Over the past two years Avago's (AVGO) earnings, share price and profile have all received a significant boost courtesy of its role as an enabler of the smartphone revolution, including its potential for outsized growth from increasing 4G / LTE penetration and its recent entry into the iPhone supply chain. But while this particular leg of Avago's growth story is certainly worthy of the attention it's getting, followers of the stock may be well served by shifting part of their focus to one of the company's lesser known product groups - its industry leading components for factory automation.
Having taken the view that China is on the verge of a boom in investment into factory automation, investors here in Asia are scrambling to identify companies with any meaningful exposure to this value chain. Thus far I have yet to see a Wall Street analyst make more than a passing comment on Avago's role in factory automation. To be fair, management does not make much of it either with these products tucked away in the industrial and automotive segment of the company's reporting. But after piecing together various disclosures, I guesstimate that factory automation related products contribute roughly 20% of Avago's gross profit* - i.e. enough to matter if the bullish outlook for this secular theme becomes reality.
At the core of Avago's exposure to factory automation is its dominance in a product known as the optocoupler. These are complex electronic devices used to prevent high voltages or rapidly changing voltages on one side of a circuit from damaging components or distorting transmissions on the other side. It's no surprise that optocouplers are an essential component in factory automation given the expensive high voltage robotics and related systems involved. According to Frost & Sullivan, Avago is the world number one in optocouplers with a 20% share of the overall global market and a dominant 65% share of the higher specification end of the market.
By nature, factory automation equipment is a wide moat business, with leading edge products being technology intensive and requiring high degrees of precision in the manufacturing process. Even in China, most large manufacturers are unwilling to venture beyond the best of breed suppliers when outfitting their high tech factories to meet exacting customer specifications. This translates to healthy margins for those automation equipment providers that are able to make the grade. Although Avago does not give a specific breakdown of margins by product segment, it has disclosed that margins for the industrial and automotive segment are well above the consolidated average. Some analysts estimate gross margin for this segment to be 55-60% versus the overall gross margin of 50-52%.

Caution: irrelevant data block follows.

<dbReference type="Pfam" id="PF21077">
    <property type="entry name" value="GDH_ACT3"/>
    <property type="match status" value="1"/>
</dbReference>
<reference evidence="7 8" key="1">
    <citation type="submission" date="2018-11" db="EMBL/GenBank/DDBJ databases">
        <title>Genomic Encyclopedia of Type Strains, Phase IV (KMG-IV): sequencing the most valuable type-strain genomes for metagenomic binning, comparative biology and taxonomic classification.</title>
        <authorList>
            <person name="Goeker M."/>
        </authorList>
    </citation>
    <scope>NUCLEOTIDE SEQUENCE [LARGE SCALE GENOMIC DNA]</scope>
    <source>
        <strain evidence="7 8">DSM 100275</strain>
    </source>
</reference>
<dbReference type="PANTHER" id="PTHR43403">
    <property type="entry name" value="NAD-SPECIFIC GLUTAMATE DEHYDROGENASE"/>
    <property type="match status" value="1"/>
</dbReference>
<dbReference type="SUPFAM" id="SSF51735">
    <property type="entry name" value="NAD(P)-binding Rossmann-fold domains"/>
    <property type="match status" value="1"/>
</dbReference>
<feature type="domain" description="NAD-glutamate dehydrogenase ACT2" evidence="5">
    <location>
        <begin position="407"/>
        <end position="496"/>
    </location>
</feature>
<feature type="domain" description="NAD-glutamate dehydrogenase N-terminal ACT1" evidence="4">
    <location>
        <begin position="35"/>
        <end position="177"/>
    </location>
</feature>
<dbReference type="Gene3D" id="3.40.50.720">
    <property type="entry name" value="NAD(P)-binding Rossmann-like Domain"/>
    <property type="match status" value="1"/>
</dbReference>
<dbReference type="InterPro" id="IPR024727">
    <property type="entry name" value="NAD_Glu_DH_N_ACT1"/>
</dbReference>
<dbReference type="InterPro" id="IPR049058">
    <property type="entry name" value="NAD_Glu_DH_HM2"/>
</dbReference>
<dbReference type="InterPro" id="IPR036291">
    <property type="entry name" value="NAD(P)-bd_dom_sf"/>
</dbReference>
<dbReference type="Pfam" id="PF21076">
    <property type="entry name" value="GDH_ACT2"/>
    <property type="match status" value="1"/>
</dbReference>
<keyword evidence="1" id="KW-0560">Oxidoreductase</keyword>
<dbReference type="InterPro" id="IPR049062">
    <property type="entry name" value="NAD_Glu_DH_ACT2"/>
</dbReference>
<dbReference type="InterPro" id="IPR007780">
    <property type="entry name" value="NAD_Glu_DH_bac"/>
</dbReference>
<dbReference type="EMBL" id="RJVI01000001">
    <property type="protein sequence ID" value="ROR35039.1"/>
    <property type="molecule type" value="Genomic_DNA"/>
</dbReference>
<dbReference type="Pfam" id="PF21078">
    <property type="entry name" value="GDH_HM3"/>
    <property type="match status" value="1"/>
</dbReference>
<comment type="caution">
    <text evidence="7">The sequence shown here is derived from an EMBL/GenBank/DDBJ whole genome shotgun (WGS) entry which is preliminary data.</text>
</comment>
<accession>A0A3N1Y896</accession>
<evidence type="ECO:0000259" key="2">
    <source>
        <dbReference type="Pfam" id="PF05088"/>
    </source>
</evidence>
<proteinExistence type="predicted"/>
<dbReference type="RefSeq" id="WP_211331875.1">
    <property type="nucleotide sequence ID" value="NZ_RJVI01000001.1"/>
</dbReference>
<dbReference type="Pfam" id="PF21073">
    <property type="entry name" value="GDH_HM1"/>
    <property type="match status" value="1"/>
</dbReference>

So why should we suddenly start caring more about Avago's factory automation exposure? Despite the significant slowdown in China's economy, rising labour competition pushed up monthly wages for unskilled labour rose by 17% in 2011. Chinese manufacturers are expected find it increasingly difficult and expensive to hire workers. A recent World Bank study concludes that China's labour force will begin shrinking in 2015. In order to sustain economic growth as its working population declines, China will need to increase its capital investment per worker. That's economist speak for increasing automation. Of note, the penetration of robots in the manufacturing process in China is estimated at less than one tenth of that of the US, Germany or Japan
Rising focus on labour rights in China is also forcing companies to accelerate automation. A recent Financial Times article argues that the Chinese government is increasingly supportive of automation as a means to improve labour conditions. Perhaps more importantly, this sentiment is shared by the customers of Chinese factories including none other than Apple (AAPL), whose supply chain has come under intense scrutiny by rights activists in recent years.
Apple watchers highlight that the combination of strong demand growth for Apple products as well as their increasing complexity have also led supply chain guru Tim Cook to focus in on the critical role that production automation will play in the company's future. Look no further than Apple's explanation that the doubling of its capex budget in 2012 to $8bn will be driven by expenditure on "product tooling and manufacturing process equipment", or to recent headlines that key supplier Foxconn Technology intends to increase the number of robotic arms in its factories from 10,000 in 2011 to one million by 2013.